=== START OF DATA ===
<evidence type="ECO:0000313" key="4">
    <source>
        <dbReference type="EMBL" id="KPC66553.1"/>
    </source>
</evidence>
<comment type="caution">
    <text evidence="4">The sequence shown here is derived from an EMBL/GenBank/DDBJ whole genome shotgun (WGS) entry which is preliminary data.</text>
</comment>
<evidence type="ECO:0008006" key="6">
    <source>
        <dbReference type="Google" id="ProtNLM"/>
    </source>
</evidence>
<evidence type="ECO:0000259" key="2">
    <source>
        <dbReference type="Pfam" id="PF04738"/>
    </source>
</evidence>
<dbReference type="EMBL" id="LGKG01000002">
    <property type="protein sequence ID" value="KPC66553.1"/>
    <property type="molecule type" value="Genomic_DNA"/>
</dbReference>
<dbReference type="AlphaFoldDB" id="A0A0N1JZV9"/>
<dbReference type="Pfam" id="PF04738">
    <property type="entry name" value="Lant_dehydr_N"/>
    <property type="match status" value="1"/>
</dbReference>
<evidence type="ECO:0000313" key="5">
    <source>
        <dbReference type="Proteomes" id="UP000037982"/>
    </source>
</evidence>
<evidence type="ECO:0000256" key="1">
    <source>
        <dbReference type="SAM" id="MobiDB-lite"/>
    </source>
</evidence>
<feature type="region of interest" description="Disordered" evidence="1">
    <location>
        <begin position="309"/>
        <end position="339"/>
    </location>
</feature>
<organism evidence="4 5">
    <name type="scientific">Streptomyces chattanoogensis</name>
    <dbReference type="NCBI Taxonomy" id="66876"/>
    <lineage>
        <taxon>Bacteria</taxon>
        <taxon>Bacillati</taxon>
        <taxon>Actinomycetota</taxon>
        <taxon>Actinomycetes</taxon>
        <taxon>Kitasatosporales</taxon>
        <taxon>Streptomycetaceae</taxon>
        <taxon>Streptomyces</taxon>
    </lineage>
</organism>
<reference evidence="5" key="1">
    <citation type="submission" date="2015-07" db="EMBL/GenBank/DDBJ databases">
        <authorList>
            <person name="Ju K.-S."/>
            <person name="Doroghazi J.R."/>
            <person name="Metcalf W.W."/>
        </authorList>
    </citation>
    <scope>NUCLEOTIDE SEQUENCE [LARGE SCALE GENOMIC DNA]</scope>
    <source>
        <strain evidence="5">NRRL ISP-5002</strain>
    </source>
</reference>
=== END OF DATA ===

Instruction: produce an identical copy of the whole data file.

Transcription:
<evidence type="ECO:0000313" key="4">
    <source>
        <dbReference type="EMBL" id="KPC66553.1"/>
    </source>
</evidence>
<comment type="caution">
    <text evidence="4">The sequence shown here is derived from an EMBL/GenBank/DDBJ whole genome shotgun (WGS) entry which is preliminary data.</text>
</comment>
<evidence type="ECO:0008006" key="6">
    <source>
        <dbReference type="Google" id="ProtNLM"/>
    </source>
</evidence>
<evidence type="ECO:0000259" key="2">
    <source>
        <dbReference type="Pfam" id="PF04738"/>
    </source>
</evidence>
<dbReference type="EMBL" id="LGKG01000002">
    <property type="protein sequence ID" value="KPC66553.1"/>
    <property type="molecule type" value="Genomic_DNA"/>
</dbReference>
<dbReference type="AlphaFoldDB" id="A0A0N1JZV9"/>
<dbReference type="Pfam" id="PF04738">
    <property type="entry name" value="Lant_dehydr_N"/>
    <property type="match status" value="1"/>
</dbReference>
<evidence type="ECO:0000313" key="5">
    <source>
        <dbReference type="Proteomes" id="UP000037982"/>
    </source>
</evidence>
<evidence type="ECO:0000256" key="1">
    <source>
        <dbReference type="SAM" id="MobiDB-lite"/>
    </source>
</evidence>
<feature type="region of interest" description="Disordered" evidence="1">
    <location>
        <begin position="309"/>
        <end position="339"/>
    </location>
</feature>
<organism evidence="4 5">
    <name type="scientific">Streptomyces chattanoogensis</name>
    <dbReference type="NCBI Taxonomy" id="66876"/>
    <lineage>
        <taxon>Bacteria</taxon>
        <taxon>Bacillati</taxon>
        <taxon>Actinomycetota</taxon>
        <taxon>Actinomycetes</taxon>
        <taxon>Kitasatosporales</taxon>
        <taxon>Streptomycetaceae</taxon>
        <taxon>Streptomyces</taxon>
    </lineage>
</organism>
<reference evidence="5" key="1">
    <citation type="submission" date="2015-07" db="EMBL/GenBank/DDBJ databases">
        <authorList>
            <person name="Ju K.-S."/>
            <person name="Doroghazi J.R."/>
            <person name="Metcalf W.W."/>
        </authorList>
    </citation>
    <scope>NUCLEOTIDE SEQUENCE [LARGE SCALE GENOMIC DNA]</scope>
    <source>
        <strain evidence="5">NRRL ISP-5002</strain>
    </source>
</reference>